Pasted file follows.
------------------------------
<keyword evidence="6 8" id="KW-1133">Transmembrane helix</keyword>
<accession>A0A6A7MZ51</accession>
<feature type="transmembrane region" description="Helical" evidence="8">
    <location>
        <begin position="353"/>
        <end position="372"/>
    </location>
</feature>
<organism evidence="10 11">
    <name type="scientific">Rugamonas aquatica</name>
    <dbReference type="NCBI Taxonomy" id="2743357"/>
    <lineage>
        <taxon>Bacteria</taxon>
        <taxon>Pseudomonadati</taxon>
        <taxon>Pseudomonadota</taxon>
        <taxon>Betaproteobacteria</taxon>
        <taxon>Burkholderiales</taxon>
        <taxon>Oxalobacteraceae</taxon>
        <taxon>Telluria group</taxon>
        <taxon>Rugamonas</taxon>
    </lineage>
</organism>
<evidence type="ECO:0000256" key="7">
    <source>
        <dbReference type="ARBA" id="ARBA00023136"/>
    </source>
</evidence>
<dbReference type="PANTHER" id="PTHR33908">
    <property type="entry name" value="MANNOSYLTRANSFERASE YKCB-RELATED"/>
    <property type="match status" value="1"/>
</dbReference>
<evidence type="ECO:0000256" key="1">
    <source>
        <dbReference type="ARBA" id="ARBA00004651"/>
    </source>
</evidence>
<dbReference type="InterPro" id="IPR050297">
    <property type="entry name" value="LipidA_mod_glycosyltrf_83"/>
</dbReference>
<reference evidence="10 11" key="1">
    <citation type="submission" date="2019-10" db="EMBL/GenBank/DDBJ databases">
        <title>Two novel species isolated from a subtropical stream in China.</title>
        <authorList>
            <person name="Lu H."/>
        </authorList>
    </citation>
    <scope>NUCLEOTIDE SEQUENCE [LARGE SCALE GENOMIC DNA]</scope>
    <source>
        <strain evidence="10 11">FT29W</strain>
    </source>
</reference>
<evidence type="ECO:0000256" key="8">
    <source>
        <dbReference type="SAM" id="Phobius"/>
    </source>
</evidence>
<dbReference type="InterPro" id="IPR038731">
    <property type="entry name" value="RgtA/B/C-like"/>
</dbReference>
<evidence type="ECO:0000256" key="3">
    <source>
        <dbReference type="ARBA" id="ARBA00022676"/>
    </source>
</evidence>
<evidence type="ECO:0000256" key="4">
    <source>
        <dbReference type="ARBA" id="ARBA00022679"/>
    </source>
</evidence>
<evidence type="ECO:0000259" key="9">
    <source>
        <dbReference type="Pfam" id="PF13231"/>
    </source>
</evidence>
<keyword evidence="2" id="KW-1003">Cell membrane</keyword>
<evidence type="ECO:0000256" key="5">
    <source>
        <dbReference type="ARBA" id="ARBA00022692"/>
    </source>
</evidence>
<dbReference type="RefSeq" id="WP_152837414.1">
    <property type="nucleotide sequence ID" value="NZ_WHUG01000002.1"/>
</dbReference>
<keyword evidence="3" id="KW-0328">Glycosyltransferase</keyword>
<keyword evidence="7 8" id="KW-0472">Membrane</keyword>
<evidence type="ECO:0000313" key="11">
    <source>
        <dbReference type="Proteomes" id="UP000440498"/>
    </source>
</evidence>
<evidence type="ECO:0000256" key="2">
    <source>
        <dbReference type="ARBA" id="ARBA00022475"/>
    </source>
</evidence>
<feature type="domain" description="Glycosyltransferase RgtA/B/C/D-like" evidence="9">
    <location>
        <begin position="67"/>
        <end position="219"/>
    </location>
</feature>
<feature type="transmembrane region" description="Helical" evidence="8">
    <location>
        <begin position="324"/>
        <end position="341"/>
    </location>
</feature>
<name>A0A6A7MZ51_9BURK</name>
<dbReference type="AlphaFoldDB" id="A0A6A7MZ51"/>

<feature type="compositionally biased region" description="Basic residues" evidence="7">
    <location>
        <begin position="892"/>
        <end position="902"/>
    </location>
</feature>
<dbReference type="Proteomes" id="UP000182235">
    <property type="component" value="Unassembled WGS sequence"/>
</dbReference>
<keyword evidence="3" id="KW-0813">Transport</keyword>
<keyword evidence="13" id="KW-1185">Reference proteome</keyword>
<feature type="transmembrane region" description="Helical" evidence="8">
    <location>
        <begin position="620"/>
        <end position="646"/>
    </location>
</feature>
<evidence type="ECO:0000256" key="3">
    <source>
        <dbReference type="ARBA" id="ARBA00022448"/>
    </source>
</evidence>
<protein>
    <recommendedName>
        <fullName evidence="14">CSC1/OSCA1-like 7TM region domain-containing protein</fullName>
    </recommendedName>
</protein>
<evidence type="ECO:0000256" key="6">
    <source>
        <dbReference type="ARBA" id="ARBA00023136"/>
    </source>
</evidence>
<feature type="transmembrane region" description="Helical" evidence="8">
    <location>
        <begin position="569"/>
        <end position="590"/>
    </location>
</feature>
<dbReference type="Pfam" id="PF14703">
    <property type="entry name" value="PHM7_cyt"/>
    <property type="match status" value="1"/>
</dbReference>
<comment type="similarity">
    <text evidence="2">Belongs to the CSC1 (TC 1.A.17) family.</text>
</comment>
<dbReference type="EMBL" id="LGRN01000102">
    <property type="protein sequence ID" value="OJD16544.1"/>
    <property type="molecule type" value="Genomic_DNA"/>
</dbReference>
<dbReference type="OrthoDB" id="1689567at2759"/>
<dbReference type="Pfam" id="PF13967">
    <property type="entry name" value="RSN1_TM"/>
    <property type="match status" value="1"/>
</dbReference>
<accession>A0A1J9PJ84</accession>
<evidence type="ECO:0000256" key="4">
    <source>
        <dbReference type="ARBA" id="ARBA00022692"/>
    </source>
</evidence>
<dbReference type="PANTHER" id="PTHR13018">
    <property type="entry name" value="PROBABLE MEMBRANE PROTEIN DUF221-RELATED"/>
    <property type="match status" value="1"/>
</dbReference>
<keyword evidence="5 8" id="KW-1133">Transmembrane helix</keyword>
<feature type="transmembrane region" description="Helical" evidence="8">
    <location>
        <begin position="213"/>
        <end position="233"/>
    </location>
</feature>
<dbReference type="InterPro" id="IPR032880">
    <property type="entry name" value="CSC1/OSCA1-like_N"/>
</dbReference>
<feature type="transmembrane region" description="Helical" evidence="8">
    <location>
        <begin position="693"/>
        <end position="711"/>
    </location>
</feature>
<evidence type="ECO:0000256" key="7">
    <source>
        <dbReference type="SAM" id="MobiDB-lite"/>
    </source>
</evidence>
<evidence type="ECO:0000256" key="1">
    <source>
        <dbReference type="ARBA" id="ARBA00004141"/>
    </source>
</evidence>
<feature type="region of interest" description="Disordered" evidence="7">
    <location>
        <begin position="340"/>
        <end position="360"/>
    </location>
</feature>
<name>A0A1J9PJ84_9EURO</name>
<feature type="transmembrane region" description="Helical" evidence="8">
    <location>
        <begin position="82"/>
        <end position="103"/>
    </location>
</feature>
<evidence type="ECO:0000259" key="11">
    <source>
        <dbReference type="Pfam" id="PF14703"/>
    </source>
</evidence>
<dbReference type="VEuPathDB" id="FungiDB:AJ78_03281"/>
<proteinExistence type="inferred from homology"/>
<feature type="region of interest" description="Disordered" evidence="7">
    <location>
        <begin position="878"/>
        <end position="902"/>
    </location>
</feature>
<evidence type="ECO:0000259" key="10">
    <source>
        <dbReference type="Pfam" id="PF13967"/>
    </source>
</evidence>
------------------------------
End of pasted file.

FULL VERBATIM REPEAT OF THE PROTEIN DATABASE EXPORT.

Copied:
<keyword evidence="6 8" id="KW-1133">Transmembrane helix</keyword>
<accession>A0A6A7MZ51</accession>
<feature type="transmembrane region" description="Helical" evidence="8">
    <location>
        <begin position="353"/>
        <end position="372"/>
    </location>
</feature>
<organism evidence="10 11">
    <name type="scientific">Rugamonas aquatica</name>
    <dbReference type="NCBI Taxonomy" id="2743357"/>
    <lineage>
        <taxon>Bacteria</taxon>
        <taxon>Pseudomonadati</taxon>
        <taxon>Pseudomonadota</taxon>
        <taxon>Betaproteobacteria</taxon>
        <taxon>Burkholderiales</taxon>
        <taxon>Oxalobacteraceae</taxon>
        <taxon>Telluria group</taxon>
        <taxon>Rugamonas</taxon>
    </lineage>
</organism>
<evidence type="ECO:0000256" key="7">
    <source>
        <dbReference type="ARBA" id="ARBA00023136"/>
    </source>
</evidence>
<dbReference type="PANTHER" id="PTHR33908">
    <property type="entry name" value="MANNOSYLTRANSFERASE YKCB-RELATED"/>
    <property type="match status" value="1"/>
</dbReference>
<evidence type="ECO:0000256" key="1">
    <source>
        <dbReference type="ARBA" id="ARBA00004651"/>
    </source>
</evidence>
<dbReference type="InterPro" id="IPR050297">
    <property type="entry name" value="LipidA_mod_glycosyltrf_83"/>
</dbReference>
<reference evidence="10 11" key="1">
    <citation type="submission" date="2019-10" db="EMBL/GenBank/DDBJ databases">
        <title>Two novel species isolated from a subtropical stream in China.</title>
        <authorList>
            <person name="Lu H."/>
        </authorList>
    </citation>
    <scope>NUCLEOTIDE SEQUENCE [LARGE SCALE GENOMIC DNA]</scope>
    <source>
        <strain evidence="10 11">FT29W</strain>
    </source>
</reference>
<evidence type="ECO:0000256" key="8">
    <source>
        <dbReference type="SAM" id="Phobius"/>
    </source>
</evidence>
<dbReference type="InterPro" id="IPR038731">
    <property type="entry name" value="RgtA/B/C-like"/>
</dbReference>
<evidence type="ECO:0000256" key="3">
    <source>
        <dbReference type="ARBA" id="ARBA00022676"/>
    </source>
</evidence>
<evidence type="ECO:0000256" key="4">
    <source>
        <dbReference type="ARBA" id="ARBA00022679"/>
    </source>
</evidence>
<evidence type="ECO:0000259" key="9">
    <source>
        <dbReference type="Pfam" id="PF13231"/>
    </source>
</evidence>
<keyword evidence="2" id="KW-1003">Cell membrane</keyword>
<evidence type="ECO:0000256" key="5">
    <source>
        <dbReference type="ARBA" id="ARBA00022692"/>
    </source>
</evidence>
<dbReference type="RefSeq" id="WP_152837414.1">
    <property type="nucleotide sequence ID" value="NZ_WHUG01000002.1"/>
</dbReference>
<keyword evidence="3" id="KW-0328">Glycosyltransferase</keyword>
<keyword evidence="7 8" id="KW-0472">Membrane</keyword>
<evidence type="ECO:0000313" key="11">
    <source>
        <dbReference type="Proteomes" id="UP000440498"/>
    </source>
</evidence>
<evidence type="ECO:0000256" key="2">
    <source>
        <dbReference type="ARBA" id="ARBA00022475"/>
    </source>
</evidence>
<feature type="domain" description="Glycosyltransferase RgtA/B/C/D-like" evidence="9">
    <location>
        <begin position="67"/>
        <end position="219"/>
    </location>
</feature>
<feature type="transmembrane region" description="Helical" evidence="8">
    <location>
        <begin position="324"/>
        <end position="341"/>
    </location>
</feature>
<name>A0A6A7MZ51_9BURK</name>
<dbReference type="AlphaFoldDB" id="A0A6A7MZ51"/>

<feature type="compositionally biased region" description="Basic residues" evidence="7">
    <location>
        <begin position="892"/>
        <end position="902"/>
    </location>
</feature>
<dbReference type="Proteomes" id="UP000182235">
    <property type="component" value="Unassembled WGS sequence"/>
</dbReference>
<keyword evidence="3" id="KW-0813">Transport</keyword>
<keyword evidence="13" id="KW-1185">Reference proteome</keyword>
<feature type="transmembrane region" description="Helical" evidence="8">
    <location>
        <begin position="620"/>
        <end position="646"/>
    </location>
</feature>
<evidence type="ECO:0000256" key="3">
    <source>
        <dbReference type="ARBA" id="ARBA00022448"/>
    </source>
</evidence>
<protein>
    <recommendedName>
        <fullName evidence="14">CSC1/OSCA1-like 7TM region domain-containing protein</fullName>
    </recommendedName>
</protein>
<evidence type="ECO:0000256" key="6">
    <source>
        <dbReference type="ARBA" id="ARBA00023136"/>
    </source>
</evidence>
<feature type="transmembrane region" description="Helical" evidence="8">
    <location>
        <begin position="569"/>
        <end position="590"/>
    </location>
</feature>
<dbReference type="Pfam" id="PF14703">
    <property type="entry name" value="PHM7_cyt"/>
    <property type="match status" value="1"/>
</dbReference>
<comment type="similarity">
    <text evidence="2">Belongs to the CSC1 (TC 1.A.17) family.</text>
</comment>
<dbReference type="EMBL" id="LGRN01000102">
    <property type="protein sequence ID" value="OJD16544.1"/>
    <property type="molecule type" value="Genomic_DNA"/>
</dbReference>
<dbReference type="OrthoDB" id="1689567at2759"/>
<dbReference type="Pfam" id="PF13967">
    <property type="entry name" value="RSN1_TM"/>
    <property type="match status" value="1"/>
</dbReference>
<accession>A0A1J9PJ84</accession>
<evidence type="ECO:0000256" key="4">
    <source>
        <dbReference type="ARBA" id="ARBA00022692"/>
    </source>
</evidence>
<dbReference type="PANTHER" id="PTHR13018">
    <property type="entry name" value="PROBABLE MEMBRANE PROTEIN DUF221-RELATED"/>
    <property type="match status" value="1"/>
</dbReference>
<keyword evidence="5 8" id="KW-1133">Transmembrane helix</keyword>
<feature type="transmembrane region" description="Helical" evidence="8">
    <location>
        <begin position="213"/>
        <end position="233"/>
    </location>
</feature>
<dbReference type="InterPro" id="IPR032880">
    <property type="entry name" value="CSC1/OSCA1-like_N"/>
</dbReference>
<feature type="transmembrane region" description="Helical" evidence="8">
    <location>
        <begin position="693"/>
        <end position="711"/>
    </location>
</feature>
<evidence type="ECO:0000256" key="7">
    <source>
        <dbReference type="SAM" id="MobiDB-lite"/>
    </source>
</evidence>
<evidence type="ECO:0000256" key="1">
    <source>
        <dbReference type="ARBA" id="ARBA00004141"/>
    </source>
</evidence>
<feature type="region of interest" description="Disordered" evidence="7">
    <location>
        <begin position="340"/>
        <end position="360"/>
    </location>
</feature>
<name>A0A1J9PJ84_9EURO</name>
<feature type="transmembrane region" description="Helical" evidence="8">
    <location>
        <begin position="82"/>
        <end position="103"/>
    </location>
</feature>
<evidence type="ECO:0000259" key="11">
    <source>
        <dbReference type="Pfam" id="PF14703"/>
    </source>
</evidence>
<dbReference type="VEuPathDB" id="FungiDB:AJ78_03281"/>
<proteinExistence type="inferred from homology"/>
<feature type="region of interest" description="Disordered" evidence="7">
    <location>
        <begin position="878"/>
        <end position="902"/>
    </location>
</feature>
<evidence type="ECO:0000259" key="10">
    <source>
        <dbReference type="Pfam" id="PF13967"/>
    </source>
</evidence>